Corinne Connor’s ‘College Apps Made Easy’ Makes College Applications Easier for Everyone
This post originally appeared in The Montclair Dispatch.
Transcripts. Essays. Extracurriculars. Career interests. Academic skills. These are just some of the elements that factor into the typical college application. The process is stressful and overwhelming, especially for busy high school seniors and their families. Lucky for today’s soon-to-be college kids, Corinne Connor’s College Apps Made Easy makes the application process . . . well, easy.
When Corinne’s daughter was preparing to apply to college, they were both in the same state of mind most of Corinne’s clients arrive in: confused about the application process and what it entailed. Back then, the Common App didn’t exist, and high school guidance counselors ironically provided little guidance on how to apply for different schools. But by the time Corinne’s son was ready to apply to college two years later, Corinne had it all figured out. This, combined with her kids’ absence after they went away for school, sparked the idea for Corinne’s business.
“The idea for College Apps Made Easy was born from the question, ‘What do I do now that I’m an empty-nester?’” says Corinne. “After my son’s graduation from high school, I began volunteering at IMANI’s College Advocacy Center (a local nonprofit which provides these same services to the community but with a different approach), where I used what I’d learned from helping my own children through the process. I discovered that I truly enjoyed working with the students and presenting them in their best light—especially those with weaker academic profiles.” Ten years after starting her own company, Corinne can still be found volunteering and helping students there realize their dreams of attending college.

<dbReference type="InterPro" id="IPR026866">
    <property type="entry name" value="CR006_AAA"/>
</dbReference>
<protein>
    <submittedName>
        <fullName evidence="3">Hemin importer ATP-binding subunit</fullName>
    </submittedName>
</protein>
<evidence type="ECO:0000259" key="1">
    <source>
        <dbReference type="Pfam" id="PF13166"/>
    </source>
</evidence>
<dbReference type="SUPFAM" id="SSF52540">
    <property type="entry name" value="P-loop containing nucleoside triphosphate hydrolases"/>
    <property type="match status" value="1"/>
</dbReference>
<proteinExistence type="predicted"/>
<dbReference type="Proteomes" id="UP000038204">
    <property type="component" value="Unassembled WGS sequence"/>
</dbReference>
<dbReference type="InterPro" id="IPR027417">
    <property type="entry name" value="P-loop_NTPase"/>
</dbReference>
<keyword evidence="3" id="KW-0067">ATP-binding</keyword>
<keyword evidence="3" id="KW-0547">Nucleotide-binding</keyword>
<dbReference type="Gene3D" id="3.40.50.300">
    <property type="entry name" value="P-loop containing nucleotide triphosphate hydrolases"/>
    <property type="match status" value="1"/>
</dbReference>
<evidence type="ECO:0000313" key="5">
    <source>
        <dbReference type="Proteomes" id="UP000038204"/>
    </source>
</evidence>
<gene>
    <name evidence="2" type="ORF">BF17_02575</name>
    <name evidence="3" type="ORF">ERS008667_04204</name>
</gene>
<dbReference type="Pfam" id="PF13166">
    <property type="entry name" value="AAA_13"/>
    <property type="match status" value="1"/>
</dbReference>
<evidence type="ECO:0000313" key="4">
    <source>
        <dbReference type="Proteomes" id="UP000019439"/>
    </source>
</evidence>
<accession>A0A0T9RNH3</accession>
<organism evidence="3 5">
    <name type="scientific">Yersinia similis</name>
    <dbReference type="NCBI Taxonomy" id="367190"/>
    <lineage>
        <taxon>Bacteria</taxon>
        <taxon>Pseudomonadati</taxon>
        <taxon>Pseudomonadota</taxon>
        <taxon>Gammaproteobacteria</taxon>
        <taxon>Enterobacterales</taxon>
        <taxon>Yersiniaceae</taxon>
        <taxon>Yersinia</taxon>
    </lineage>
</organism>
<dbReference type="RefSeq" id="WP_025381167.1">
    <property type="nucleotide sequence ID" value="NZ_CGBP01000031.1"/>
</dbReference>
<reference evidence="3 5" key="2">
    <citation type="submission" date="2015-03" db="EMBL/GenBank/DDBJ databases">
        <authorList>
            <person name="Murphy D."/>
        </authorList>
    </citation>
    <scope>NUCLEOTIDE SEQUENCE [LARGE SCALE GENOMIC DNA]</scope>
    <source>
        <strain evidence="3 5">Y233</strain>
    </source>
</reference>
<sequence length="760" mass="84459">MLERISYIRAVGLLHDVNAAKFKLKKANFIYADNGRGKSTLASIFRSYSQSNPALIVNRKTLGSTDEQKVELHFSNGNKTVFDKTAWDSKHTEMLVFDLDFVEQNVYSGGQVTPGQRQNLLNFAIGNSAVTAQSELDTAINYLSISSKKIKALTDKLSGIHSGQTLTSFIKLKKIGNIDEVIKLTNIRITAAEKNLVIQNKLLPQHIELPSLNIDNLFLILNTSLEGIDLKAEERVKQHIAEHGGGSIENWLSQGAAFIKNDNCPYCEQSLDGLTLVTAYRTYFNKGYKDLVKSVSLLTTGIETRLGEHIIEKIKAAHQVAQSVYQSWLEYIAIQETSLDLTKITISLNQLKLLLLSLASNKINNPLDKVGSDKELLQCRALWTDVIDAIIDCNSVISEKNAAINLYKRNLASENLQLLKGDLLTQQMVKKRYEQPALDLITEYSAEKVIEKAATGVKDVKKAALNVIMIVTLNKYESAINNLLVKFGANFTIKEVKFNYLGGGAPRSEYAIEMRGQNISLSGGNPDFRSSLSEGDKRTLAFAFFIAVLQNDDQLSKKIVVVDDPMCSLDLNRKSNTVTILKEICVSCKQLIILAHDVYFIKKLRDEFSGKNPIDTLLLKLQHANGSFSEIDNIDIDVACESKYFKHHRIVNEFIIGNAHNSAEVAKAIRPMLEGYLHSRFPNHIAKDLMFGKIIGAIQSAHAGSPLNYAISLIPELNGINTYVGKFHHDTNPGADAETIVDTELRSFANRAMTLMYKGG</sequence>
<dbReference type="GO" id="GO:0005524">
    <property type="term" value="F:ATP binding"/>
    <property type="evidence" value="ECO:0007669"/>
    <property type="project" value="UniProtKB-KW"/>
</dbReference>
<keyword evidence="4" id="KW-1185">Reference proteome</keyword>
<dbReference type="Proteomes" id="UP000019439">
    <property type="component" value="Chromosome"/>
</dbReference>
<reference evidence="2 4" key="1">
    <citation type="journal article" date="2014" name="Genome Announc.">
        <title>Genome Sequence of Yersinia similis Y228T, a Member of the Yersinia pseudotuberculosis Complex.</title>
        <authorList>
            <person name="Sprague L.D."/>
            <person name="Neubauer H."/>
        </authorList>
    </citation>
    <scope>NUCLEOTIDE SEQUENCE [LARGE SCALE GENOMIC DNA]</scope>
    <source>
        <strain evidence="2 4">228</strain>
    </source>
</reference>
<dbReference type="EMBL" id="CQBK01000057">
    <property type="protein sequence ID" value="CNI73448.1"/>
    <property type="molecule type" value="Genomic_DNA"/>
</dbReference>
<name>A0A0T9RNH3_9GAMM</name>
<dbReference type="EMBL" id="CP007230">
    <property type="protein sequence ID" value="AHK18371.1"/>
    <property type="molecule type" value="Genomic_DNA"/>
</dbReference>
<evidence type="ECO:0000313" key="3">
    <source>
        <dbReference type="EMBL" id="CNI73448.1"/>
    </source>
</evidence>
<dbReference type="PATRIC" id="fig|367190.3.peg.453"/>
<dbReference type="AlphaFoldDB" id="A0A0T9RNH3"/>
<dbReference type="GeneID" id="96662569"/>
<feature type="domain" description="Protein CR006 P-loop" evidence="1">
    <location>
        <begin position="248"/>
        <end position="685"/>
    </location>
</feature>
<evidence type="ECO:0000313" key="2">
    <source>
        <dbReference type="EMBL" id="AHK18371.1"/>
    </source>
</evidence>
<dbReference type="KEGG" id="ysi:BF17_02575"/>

This fall, approximately 20.4 million students will attend American colleges or universities. Few of those students know everything there is to know about the college application process. College Apps Made Easy has one goal: to make that process a little less painful. Whether the high school student or family in question has a few simple questions, needs to be walked through every step, or just requires a jump start, Corinne is there to help her clients succeed at one of the most stressful parts of anyone’s high school career.
Ivy League universities report an acceptance rate of 5.2 to 12.5 percent. The average acceptance rate for the nation’s top five public universities is 24 percent. For some high school students and their families, these numbers are anxiety-inducing. Those stressors become even bigger when students realize that the Common App, which allows people to apply to 731 American colleges using the same application, is multi-faceted and much more complicated than it sounds. This is yet another reason why Corinne started College Apps Made Easy—even those who are confident about applying to college may come across a part of the application that’s confusing or difficult to fill out.
As it turns out, a variety of clients come to College Apps Made Easy. “The students and families that come to me for help vary: single parents who don’t know where to even begin the process, parents who know exactly what help they need, and those who want to take what can be a stressful process out of the home and into a neutral environment,” says Corinne. “The older siblings of former students have returned for assistance with their applications to master’s programs at both local universities and Ivy League institutions. [My] being fluent in French has also attracted foreign students who need help navigating a system that is very different from theirs.” According to the website’s testimonials, College Apps Made Easy has vastly improved the college application process even for students who dreaded the first few steps.
Whether you’re applying to college this fall or you have a couple years to go, Corinne offers a few tips on preparing for the application process:
- Take the SAT or ACT. Most colleges require a test score from one or the other; some colleges require test scores from both. If you have the time, take the practice SAT or ACT well in advance so you can better prepare for your weaker points.
- Create a college list. Before and while applying to college, high school students should have a list of up to twelve ideal colleges—including a few “safety schools.”
- Become involved in extracurriculars. How students spend their time speaks volumes to college admissions officers. Join a sports team, an on-campus club, a local volunteer program, or another extracurricular group to show off your skills and another facet of your personality. But remember: quality over quantity. Instead of joining six clubs, put your time and heart into a couple causes you’re passionate about.